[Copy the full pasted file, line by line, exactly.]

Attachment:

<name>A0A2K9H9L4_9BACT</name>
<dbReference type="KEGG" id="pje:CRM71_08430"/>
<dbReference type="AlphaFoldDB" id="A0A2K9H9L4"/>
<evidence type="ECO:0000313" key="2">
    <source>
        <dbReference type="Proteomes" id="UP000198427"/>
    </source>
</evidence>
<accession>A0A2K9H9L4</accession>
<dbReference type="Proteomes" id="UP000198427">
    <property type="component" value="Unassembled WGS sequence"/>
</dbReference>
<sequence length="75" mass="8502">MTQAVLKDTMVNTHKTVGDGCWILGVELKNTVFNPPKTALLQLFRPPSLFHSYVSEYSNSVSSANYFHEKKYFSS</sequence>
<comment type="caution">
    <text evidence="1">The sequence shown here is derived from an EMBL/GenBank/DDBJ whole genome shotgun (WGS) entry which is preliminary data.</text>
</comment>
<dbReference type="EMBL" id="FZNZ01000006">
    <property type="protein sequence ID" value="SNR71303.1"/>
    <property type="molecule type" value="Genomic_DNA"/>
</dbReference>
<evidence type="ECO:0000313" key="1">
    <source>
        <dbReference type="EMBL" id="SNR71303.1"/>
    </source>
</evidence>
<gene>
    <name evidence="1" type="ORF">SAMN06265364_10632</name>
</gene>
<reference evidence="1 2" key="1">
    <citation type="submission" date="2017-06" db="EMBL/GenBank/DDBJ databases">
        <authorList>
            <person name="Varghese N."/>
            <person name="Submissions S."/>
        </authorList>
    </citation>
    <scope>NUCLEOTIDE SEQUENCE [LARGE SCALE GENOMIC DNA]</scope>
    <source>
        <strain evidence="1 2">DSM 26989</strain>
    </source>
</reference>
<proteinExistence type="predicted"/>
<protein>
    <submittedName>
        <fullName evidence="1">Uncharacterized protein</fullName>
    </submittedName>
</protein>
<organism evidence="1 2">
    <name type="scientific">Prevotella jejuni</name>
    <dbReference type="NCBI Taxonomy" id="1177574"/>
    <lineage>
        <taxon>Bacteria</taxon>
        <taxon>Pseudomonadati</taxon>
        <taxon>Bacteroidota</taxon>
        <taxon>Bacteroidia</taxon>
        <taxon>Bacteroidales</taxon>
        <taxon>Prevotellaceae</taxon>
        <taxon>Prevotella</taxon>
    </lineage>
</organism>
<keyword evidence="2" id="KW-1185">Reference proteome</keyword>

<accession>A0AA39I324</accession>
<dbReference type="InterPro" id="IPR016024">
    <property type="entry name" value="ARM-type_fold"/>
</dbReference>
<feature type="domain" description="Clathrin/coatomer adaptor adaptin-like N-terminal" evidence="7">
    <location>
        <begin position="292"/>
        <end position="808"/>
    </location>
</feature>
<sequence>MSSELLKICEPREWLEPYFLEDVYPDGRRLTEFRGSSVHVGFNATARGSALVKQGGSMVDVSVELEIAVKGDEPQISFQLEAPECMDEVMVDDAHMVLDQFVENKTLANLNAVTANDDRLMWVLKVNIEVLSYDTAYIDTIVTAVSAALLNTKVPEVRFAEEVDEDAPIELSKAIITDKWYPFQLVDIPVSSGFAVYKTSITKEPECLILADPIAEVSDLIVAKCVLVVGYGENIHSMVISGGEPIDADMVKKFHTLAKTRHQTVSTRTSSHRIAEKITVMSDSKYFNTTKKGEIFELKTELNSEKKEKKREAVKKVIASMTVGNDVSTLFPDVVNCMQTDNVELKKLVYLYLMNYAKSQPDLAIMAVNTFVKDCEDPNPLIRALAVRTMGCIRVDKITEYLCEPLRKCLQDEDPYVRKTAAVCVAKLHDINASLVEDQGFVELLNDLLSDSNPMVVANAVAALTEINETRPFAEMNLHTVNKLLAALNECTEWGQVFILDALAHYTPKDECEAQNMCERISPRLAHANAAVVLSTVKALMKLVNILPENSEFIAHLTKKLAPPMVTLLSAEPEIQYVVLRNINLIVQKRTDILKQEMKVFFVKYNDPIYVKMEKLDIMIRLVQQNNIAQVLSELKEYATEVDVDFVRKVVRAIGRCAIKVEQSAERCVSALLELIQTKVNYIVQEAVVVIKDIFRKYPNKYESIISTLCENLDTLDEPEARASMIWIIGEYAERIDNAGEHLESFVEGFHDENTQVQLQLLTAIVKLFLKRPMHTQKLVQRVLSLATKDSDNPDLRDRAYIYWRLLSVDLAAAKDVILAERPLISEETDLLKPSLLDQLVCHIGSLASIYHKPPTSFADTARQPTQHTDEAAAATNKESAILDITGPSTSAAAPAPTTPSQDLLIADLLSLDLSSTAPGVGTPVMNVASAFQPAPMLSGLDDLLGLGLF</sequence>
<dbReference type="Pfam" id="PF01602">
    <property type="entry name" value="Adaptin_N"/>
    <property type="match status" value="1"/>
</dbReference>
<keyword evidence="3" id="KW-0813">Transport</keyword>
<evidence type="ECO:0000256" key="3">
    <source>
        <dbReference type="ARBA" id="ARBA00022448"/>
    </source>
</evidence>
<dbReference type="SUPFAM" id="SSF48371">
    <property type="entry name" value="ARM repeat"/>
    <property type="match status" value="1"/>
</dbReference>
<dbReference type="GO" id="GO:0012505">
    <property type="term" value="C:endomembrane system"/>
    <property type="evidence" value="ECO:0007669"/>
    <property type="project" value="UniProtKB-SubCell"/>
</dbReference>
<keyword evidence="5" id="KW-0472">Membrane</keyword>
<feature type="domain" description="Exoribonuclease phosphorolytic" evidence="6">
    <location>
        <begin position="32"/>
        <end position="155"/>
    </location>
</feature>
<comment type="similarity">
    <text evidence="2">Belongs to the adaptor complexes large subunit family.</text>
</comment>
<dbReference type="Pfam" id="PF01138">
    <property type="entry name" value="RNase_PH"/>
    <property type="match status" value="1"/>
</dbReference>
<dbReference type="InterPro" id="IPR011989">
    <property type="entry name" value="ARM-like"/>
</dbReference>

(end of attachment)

<name>A0A2K9H9L4_9BACT</name>
<dbReference type="KEGG" id="pje:CRM71_08430"/>
<dbReference type="AlphaFoldDB" id="A0A2K9H9L4"/>
<evidence type="ECO:0000313" key="2">
    <source>
        <dbReference type="Proteomes" id="UP000198427"/>
    </source>
</evidence>
<accession>A0A2K9H9L4</accession>
<dbReference type="Proteomes" id="UP000198427">
    <property type="component" value="Unassembled WGS sequence"/>
</dbReference>
<sequence length="75" mass="8502">MTQAVLKDTMVNTHKTVGDGCWILGVELKNTVFNPPKTALLQLFRPPSLFHSYVSEYSNSVSSANYFHEKKYFSS</sequence>
<comment type="caution">
    <text evidence="1">The sequence shown here is derived from an EMBL/GenBank/DDBJ whole genome shotgun (WGS) entry which is preliminary data.</text>
</comment>
<dbReference type="EMBL" id="FZNZ01000006">
    <property type="protein sequence ID" value="SNR71303.1"/>
    <property type="molecule type" value="Genomic_DNA"/>
</dbReference>
<evidence type="ECO:0000313" key="1">
    <source>
        <dbReference type="EMBL" id="SNR71303.1"/>
    </source>
</evidence>
<gene>
    <name evidence="1" type="ORF">SAMN06265364_10632</name>
</gene>
<reference evidence="1 2" key="1">
    <citation type="submission" date="2017-06" db="EMBL/GenBank/DDBJ databases">
        <authorList>
            <person name="Varghese N."/>
            <person name="Submissions S."/>
        </authorList>
    </citation>
    <scope>NUCLEOTIDE SEQUENCE [LARGE SCALE GENOMIC DNA]</scope>
    <source>
        <strain evidence="1 2">DSM 26989</strain>
    </source>
</reference>
<proteinExistence type="predicted"/>
<protein>
    <submittedName>
        <fullName evidence="1">Uncharacterized protein</fullName>
    </submittedName>
</protein>
<organism evidence="1 2">
    <name type="scientific">Prevotella jejuni</name>
    <dbReference type="NCBI Taxonomy" id="1177574"/>
    <lineage>
        <taxon>Bacteria</taxon>
        <taxon>Pseudomonadati</taxon>
        <taxon>Bacteroidota</taxon>
        <taxon>Bacteroidia</taxon>
        <taxon>Bacteroidales</taxon>
        <taxon>Prevotellaceae</taxon>
        <taxon>Prevotella</taxon>
    </lineage>
</organism>
<keyword evidence="2" id="KW-1185">Reference proteome</keyword>

<accession>A0AA39I324</accession>
<dbReference type="InterPro" id="IPR016024">
    <property type="entry name" value="ARM-type_fold"/>
</dbReference>
<feature type="domain" description="Clathrin/coatomer adaptor adaptin-like N-terminal" evidence="7">
    <location>
        <begin position="292"/>
        <end position="808"/>
    </location>
</feature>
<sequence>MSSELLKICEPREWLEPYFLEDVYPDGRRLTEFRGSSVHVGFNATARGSALVKQGGSMVDVSVELEIAVKGDEPQISFQLEAPECMDEVMVDDAHMVLDQFVENKTLANLNAVTANDDRLMWVLKVNIEVLSYDTAYIDTIVTAVSAALLNTKVPEVRFAEEVDEDAPIELSKAIITDKWYPFQLVDIPVSSGFAVYKTSITKEPECLILADPIAEVSDLIVAKCVLVVGYGENIHSMVISGGEPIDADMVKKFHTLAKTRHQTVSTRTSSHRIAEKITVMSDSKYFNTTKKGEIFELKTELNSEKKEKKREAVKKVIASMTVGNDVSTLFPDVVNCMQTDNVELKKLVYLYLMNYAKSQPDLAIMAVNTFVKDCEDPNPLIRALAVRTMGCIRVDKITEYLCEPLRKCLQDEDPYVRKTAAVCVAKLHDINASLVEDQGFVELLNDLLSDSNPMVVANAVAALTEINETRPFAEMNLHTVNKLLAALNECTEWGQVFILDALAHYTPKDECEAQNMCERISPRLAHANAAVVLSTVKALMKLVNILPENSEFIAHLTKKLAPPMVTLLSAEPEIQYVVLRNINLIVQKRTDILKQEMKVFFVKYNDPIYVKMEKLDIMIRLVQQNNIAQVLSELKEYATEVDVDFVRKVVRAIGRCAIKVEQSAERCVSALLELIQTKVNYIVQEAVVVIKDIFRKYPNKYESIISTLCENLDTLDEPEARASMIWIIGEYAERIDNAGEHLESFVEGFHDENTQVQLQLLTAIVKLFLKRPMHTQKLVQRVLSLATKDSDNPDLRDRAYIYWRLLSVDLAAAKDVILAERPLISEETDLLKPSLLDQLVCHIGSLASIYHKPPTSFADTARQPTQHTDEAAAATNKESAILDITGPSTSAAAPAPTTPSQDLLIADLLSLDLSSTAPGVGTPVMNVASAFQPAPMLSGLDDLLGLGLF</sequence>
<dbReference type="Pfam" id="PF01602">
    <property type="entry name" value="Adaptin_N"/>
    <property type="match status" value="1"/>
</dbReference>
<keyword evidence="3" id="KW-0813">Transport</keyword>
<evidence type="ECO:0000256" key="3">
    <source>
        <dbReference type="ARBA" id="ARBA00022448"/>
    </source>
</evidence>
<dbReference type="SUPFAM" id="SSF48371">
    <property type="entry name" value="ARM repeat"/>
    <property type="match status" value="1"/>
</dbReference>
<dbReference type="GO" id="GO:0012505">
    <property type="term" value="C:endomembrane system"/>
    <property type="evidence" value="ECO:0007669"/>
    <property type="project" value="UniProtKB-SubCell"/>
</dbReference>
<keyword evidence="5" id="KW-0472">Membrane</keyword>
<feature type="domain" description="Exoribonuclease phosphorolytic" evidence="6">
    <location>
        <begin position="32"/>
        <end position="155"/>
    </location>
</feature>
<comment type="similarity">
    <text evidence="2">Belongs to the adaptor complexes large subunit family.</text>
</comment>
<dbReference type="Pfam" id="PF01138">
    <property type="entry name" value="RNase_PH"/>
    <property type="match status" value="1"/>
</dbReference>
<dbReference type="InterPro" id="IPR011989">
    <property type="entry name" value="ARM-like"/>
</dbReference>